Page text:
I do not understand the concerns of the neurologists, if your blood is not circulating then get it fixed. I have a diagnosis, Zamboni protocol type B (significant stenoses of both Internal Jugular Veins and the Proximal Azygous). Angioplasty certainly would certainly be helpful, if not a remedy, my concern is that re-stenoses seem to be very frequent and to occur quite quickly. So there is a real need to develop new stents of correct lengths and diameters, and that do not risk moving once placed. Another alternative is surgery, cutting out the stenosi and stitching the vein ends back together, or replacing lengths of vein. I do think that the correct approach should be Eccocolordoppler diagnosis first (Zamboni Protocol), then Angioplasty surgical review, then neurologist. Get the blood flowing!

Name: cyndi tunstead
I had a balloon angioplasty at Sophia last Nov. no miracles but the improvements in sleep and bladder are enough to convince me it works and that more could be done.with further treatments.

Name: Tracey
This treatment needs to be available on the NHS. If you have ms or not. As ms is a complexed illness then you will get mixed results. When you have a dopplar scan and you have damaged veins then you should be treated straight away. Why should i suffer anymore with no quality of life. This is the only test that has come through positive. But the only way to get treated in the UK is to pay £8000 in Scotland. I have as much rights as anybody else to live a normal life.............I will stop there but really i have so much to write. :-(((((

Name: James
I am sure that CCSVI is not the cause of MS. So by allmeans if anything can be done to aleviate symptoms then go for it, but in terms of money let the over insured americans find out if this is nonsense. The problem is getting an unbiassed, (un-clouded by money) view.

Name: M.Johnston
After posting my comments last week, I decided to look again today at other posted comments. This condition is frustrating enough without the negativity shown uniformly amongst Nerologists? There is no valid reason for this other than MS being re catogorised as a vascular condition or pure fiscal reasons? Perhaps these well educated people are closed minded as they specalise in just one area and do not want to see their efforts critisised by the results of a different medical area... Veinologists. All we want at this stage is some releif from symptoms on the way to eventualy finding a cure.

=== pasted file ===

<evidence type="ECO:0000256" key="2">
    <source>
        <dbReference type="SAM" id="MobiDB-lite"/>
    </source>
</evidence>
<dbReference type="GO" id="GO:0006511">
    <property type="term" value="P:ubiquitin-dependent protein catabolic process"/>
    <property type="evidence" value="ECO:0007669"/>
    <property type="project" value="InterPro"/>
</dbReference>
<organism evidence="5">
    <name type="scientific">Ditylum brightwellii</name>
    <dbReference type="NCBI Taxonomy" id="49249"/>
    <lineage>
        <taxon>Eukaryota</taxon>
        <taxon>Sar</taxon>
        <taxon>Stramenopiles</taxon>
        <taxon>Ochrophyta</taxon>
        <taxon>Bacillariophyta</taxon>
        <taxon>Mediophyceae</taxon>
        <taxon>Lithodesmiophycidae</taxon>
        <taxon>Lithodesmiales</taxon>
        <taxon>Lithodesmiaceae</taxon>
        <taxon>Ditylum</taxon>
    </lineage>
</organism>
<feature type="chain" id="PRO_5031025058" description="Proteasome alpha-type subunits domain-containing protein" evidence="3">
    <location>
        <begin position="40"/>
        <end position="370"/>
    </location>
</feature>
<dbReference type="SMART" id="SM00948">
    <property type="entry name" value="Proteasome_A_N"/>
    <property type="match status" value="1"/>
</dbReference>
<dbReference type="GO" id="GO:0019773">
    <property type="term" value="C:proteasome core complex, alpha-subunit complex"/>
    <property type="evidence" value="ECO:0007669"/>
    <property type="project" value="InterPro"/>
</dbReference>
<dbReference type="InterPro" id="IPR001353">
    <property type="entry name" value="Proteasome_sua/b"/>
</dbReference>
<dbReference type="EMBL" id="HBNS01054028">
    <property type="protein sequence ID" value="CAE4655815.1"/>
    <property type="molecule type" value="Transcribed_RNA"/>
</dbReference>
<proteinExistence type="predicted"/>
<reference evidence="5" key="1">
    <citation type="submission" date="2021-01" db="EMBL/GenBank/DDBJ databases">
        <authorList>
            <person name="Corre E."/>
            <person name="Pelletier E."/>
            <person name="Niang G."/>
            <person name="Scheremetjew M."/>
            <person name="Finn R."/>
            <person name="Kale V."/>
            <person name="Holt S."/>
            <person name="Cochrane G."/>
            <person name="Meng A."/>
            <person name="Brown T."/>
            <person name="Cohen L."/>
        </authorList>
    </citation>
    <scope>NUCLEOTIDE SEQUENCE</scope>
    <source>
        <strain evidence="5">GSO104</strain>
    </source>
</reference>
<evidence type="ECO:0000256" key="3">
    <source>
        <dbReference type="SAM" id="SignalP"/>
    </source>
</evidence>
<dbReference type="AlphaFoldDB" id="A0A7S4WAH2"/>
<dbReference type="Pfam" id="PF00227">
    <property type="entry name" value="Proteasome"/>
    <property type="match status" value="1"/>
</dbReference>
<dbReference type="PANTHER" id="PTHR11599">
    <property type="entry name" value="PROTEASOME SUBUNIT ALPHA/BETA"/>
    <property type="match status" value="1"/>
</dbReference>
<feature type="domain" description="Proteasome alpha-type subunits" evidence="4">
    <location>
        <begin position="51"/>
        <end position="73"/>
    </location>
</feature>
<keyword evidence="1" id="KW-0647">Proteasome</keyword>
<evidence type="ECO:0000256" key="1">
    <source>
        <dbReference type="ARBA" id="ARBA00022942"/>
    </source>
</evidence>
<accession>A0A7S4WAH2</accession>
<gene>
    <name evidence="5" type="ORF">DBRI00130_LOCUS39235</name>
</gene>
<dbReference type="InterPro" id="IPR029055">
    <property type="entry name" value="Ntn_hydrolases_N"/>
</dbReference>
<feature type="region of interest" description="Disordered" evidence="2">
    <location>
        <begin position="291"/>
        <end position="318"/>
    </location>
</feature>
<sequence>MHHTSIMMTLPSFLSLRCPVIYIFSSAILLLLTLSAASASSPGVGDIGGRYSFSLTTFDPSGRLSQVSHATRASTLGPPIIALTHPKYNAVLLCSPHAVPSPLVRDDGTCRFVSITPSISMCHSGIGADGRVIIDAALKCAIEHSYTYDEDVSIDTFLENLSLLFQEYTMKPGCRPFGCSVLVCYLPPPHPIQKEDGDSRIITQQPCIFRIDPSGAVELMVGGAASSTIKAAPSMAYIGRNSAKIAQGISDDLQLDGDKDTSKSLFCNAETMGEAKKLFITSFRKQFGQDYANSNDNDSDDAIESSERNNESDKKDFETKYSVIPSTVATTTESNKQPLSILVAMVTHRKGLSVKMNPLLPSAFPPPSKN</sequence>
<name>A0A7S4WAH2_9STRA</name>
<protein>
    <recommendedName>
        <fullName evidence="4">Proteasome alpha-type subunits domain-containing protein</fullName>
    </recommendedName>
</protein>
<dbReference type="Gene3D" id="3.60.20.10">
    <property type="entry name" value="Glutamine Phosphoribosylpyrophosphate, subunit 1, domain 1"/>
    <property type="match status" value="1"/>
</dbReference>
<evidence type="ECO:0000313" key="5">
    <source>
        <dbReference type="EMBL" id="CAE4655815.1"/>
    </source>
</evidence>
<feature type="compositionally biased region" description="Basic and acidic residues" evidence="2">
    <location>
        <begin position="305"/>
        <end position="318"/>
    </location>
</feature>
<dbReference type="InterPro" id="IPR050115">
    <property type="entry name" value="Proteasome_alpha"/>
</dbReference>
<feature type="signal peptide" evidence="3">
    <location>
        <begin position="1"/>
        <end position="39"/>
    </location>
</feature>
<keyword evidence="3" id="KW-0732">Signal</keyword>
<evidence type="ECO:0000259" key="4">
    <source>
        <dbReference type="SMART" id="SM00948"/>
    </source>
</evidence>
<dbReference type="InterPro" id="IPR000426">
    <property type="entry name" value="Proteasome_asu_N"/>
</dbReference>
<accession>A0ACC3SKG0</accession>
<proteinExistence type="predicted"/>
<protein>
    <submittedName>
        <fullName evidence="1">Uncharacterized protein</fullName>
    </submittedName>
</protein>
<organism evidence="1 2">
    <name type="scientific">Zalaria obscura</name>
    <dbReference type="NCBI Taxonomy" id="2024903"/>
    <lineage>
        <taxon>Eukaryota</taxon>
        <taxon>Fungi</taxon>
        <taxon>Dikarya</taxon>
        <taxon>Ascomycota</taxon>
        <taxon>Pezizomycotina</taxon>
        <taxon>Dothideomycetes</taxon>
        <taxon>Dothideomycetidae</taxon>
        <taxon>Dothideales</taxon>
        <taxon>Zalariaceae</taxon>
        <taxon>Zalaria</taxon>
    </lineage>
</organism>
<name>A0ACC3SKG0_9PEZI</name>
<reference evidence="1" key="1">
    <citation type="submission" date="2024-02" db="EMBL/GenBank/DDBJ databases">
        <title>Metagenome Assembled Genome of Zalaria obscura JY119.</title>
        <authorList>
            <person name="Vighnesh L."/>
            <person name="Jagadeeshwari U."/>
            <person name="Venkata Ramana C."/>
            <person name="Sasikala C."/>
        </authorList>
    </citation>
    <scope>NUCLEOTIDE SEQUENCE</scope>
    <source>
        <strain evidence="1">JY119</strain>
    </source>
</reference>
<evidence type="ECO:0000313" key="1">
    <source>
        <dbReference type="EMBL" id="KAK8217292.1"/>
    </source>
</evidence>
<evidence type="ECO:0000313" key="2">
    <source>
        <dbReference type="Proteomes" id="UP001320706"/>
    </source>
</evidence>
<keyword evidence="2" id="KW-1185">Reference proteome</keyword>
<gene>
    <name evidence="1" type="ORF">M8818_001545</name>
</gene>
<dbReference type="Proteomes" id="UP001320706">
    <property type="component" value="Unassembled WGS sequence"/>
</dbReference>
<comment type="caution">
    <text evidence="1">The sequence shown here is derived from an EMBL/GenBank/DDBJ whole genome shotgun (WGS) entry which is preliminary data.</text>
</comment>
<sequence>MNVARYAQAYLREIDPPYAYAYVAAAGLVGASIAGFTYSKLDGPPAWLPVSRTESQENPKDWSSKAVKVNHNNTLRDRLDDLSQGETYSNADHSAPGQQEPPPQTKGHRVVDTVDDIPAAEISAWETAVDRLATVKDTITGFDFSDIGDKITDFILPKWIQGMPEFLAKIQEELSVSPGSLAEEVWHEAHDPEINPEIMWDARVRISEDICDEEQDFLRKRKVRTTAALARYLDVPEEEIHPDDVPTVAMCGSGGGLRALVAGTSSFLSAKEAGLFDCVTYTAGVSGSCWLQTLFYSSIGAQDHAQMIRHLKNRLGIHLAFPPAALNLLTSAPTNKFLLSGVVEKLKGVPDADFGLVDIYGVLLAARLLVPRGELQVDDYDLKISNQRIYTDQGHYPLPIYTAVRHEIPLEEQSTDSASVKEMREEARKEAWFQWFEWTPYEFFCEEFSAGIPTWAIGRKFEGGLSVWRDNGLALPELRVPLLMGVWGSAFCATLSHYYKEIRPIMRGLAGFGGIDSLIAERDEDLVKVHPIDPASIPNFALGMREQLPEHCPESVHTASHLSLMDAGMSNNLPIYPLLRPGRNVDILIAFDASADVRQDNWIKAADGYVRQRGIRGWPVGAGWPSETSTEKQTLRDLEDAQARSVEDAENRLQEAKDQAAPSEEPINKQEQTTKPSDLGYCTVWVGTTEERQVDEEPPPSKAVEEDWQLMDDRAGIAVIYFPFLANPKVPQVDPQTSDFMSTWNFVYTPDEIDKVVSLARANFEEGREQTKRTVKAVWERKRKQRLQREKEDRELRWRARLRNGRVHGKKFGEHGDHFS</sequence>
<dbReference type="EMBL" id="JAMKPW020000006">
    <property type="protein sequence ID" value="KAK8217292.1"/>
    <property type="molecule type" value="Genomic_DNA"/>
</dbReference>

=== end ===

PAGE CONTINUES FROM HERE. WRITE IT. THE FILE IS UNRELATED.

Name: Vance Jochim
I am a yank (aka overinsured american per James) and write the CCSVIUSA Facebook page. My online research of patient and doctor videos and blog postings indicate here in the US, only about 5-10 doctors, mostly interventional radiologists, can talk about all the conditions that cause restenosing. Causes include using balloons that are too small (defined as not being aggressive), not treating valves in the veins that may need “valvuplolasty” (also known as a “stenotic or stiff valve” and mostly related to arterial valves) which may be causing some restenosing, not knowing where to place stents, not knowing which brand or type of stent to use in veins (since stents were designed for arteries, not veins) not having a proper CCSVI protocol diagnosis, or not knowing how to "snake" a catheter around some irregular bends in veins, etc. There is one US clinic that claims a 1% complication rate now, and others may be at that level, but the information is fragmented. Best bet is to find an interventional radiologist who has treated 100-300 patients and also attends the various CCSVI specific conferences to share and learn more. Unfortunately, since Canada, Australia and UK government health systems don’t provide CCSVI treatment now, their doctors will be the last to learn how to do it well.